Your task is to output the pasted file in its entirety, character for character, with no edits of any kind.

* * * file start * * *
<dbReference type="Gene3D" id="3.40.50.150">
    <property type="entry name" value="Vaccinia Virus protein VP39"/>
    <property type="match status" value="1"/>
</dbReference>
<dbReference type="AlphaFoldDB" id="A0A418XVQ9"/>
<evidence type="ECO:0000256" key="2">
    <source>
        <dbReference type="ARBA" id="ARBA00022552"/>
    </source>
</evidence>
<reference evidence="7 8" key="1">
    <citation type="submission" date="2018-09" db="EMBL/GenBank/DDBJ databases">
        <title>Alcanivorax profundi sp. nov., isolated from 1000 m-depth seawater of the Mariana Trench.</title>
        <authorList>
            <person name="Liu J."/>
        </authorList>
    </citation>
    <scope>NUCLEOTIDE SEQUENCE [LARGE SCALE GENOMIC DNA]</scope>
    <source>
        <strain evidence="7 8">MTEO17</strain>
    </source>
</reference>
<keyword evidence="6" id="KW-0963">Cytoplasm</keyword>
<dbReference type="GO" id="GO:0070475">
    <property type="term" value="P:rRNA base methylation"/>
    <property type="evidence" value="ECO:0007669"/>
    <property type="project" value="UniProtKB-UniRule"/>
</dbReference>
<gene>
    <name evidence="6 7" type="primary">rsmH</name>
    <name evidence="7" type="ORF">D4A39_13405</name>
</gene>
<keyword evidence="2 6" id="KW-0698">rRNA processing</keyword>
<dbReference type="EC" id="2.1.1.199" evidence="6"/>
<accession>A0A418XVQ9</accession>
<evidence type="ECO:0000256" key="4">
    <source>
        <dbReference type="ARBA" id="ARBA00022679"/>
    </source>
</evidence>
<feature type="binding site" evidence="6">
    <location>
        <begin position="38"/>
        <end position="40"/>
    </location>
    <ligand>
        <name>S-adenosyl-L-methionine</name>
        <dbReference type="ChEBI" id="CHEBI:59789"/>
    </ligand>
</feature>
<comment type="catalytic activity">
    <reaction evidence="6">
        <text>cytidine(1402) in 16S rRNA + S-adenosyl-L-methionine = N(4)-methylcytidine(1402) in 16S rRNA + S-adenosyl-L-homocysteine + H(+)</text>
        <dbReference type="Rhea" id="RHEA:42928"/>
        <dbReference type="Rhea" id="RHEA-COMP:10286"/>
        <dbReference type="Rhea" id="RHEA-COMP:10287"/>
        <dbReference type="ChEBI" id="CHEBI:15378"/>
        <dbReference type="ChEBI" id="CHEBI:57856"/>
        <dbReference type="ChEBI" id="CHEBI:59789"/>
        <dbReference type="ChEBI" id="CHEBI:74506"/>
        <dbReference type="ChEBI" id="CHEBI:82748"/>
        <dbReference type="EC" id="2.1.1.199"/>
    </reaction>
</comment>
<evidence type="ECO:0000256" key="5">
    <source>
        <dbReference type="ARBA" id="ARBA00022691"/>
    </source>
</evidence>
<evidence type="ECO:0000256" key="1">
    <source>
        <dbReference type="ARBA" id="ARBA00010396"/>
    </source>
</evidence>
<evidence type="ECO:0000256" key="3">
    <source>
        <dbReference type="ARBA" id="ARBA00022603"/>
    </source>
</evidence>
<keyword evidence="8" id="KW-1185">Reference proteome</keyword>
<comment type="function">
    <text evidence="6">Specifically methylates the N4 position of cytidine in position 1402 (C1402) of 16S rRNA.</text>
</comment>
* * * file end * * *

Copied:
<dbReference type="Gene3D" id="3.40.50.150">
    <property type="entry name" value="Vaccinia Virus protein VP39"/>
    <property type="match status" value="1"/>
</dbReference>
<dbReference type="AlphaFoldDB" id="A0A418XVQ9"/>
<evidence type="ECO:0000256" key="2">
    <source>
        <dbReference type="ARBA" id="ARBA00022552"/>
    </source>
</evidence>
<reference evidence="7 8" key="1">
    <citation type="submission" date="2018-09" db="EMBL/GenBank/DDBJ databases">
        <title>Alcanivorax profundi sp. nov., isolated from 1000 m-depth seawater of the Mariana Trench.</title>
        <authorList>
            <person name="Liu J."/>
        </authorList>
    </citation>
    <scope>NUCLEOTIDE SEQUENCE [LARGE SCALE GENOMIC DNA]</scope>
    <source>
        <strain evidence="7 8">MTEO17</strain>
    </source>
</reference>
<keyword evidence="6" id="KW-0963">Cytoplasm</keyword>
<dbReference type="GO" id="GO:0070475">
    <property type="term" value="P:rRNA base methylation"/>
    <property type="evidence" value="ECO:0007669"/>
    <property type="project" value="UniProtKB-UniRule"/>
</dbReference>
<gene>
    <name evidence="6 7" type="primary">rsmH</name>
    <name evidence="7" type="ORF">D4A39_13405</name>
</gene>
<keyword evidence="2 6" id="KW-0698">rRNA processing</keyword>
<dbReference type="EC" id="2.1.1.199" evidence="6"/>
<accession>A0A418XVQ9</accession>
<evidence type="ECO:0000256" key="4">
    <source>
        <dbReference type="ARBA" id="ARBA00022679"/>
    </source>
</evidence>
<feature type="binding site" evidence="6">
    <location>
        <begin position="38"/>
        <end position="40"/>
    </location>
    <ligand>
        <name>S-adenosyl-L-methionine</name>
        <dbReference type="ChEBI" id="CHEBI:59789"/>
    </ligand>
</feature>
<comment type="catalytic activity">
    <reaction evidence="6">
        <text>cytidine(1402) in 16S rRNA + S-adenosyl-L-methionine = N(4)-methylcytidine(1402) in 16S rRNA + S-adenosyl-L-homocysteine + H(+)</text>
        <dbReference type="Rhea" id="RHEA:42928"/>
        <dbReference type="Rhea" id="RHEA-COMP:10286"/>
        <dbReference type="Rhea" id="RHEA-COMP:10287"/>
        <dbReference type="ChEBI" id="CHEBI:15378"/>
        <dbReference type="ChEBI" id="CHEBI:57856"/>
        <dbReference type="ChEBI" id="CHEBI:59789"/>
        <dbReference type="ChEBI" id="CHEBI:74506"/>
        <dbReference type="ChEBI" id="CHEBI:82748"/>
        <dbReference type="EC" id="2.1.1.199"/>
    </reaction>
</comment>
<evidence type="ECO:0000256" key="5">
    <source>
        <dbReference type="ARBA" id="ARBA00022691"/>
    </source>
</evidence>
<evidence type="ECO:0000256" key="1">
    <source>
        <dbReference type="ARBA" id="ARBA00010396"/>
    </source>
</evidence>
<evidence type="ECO:0000256" key="3">
    <source>
        <dbReference type="ARBA" id="ARBA00022603"/>
    </source>
</evidence>
<keyword evidence="8" id="KW-1185">Reference proteome</keyword>
<comment type="function">
    <text evidence="6">Specifically methylates the N4 position of cytidine in position 1402 (C1402) of 16S rRNA.</text>
</comment>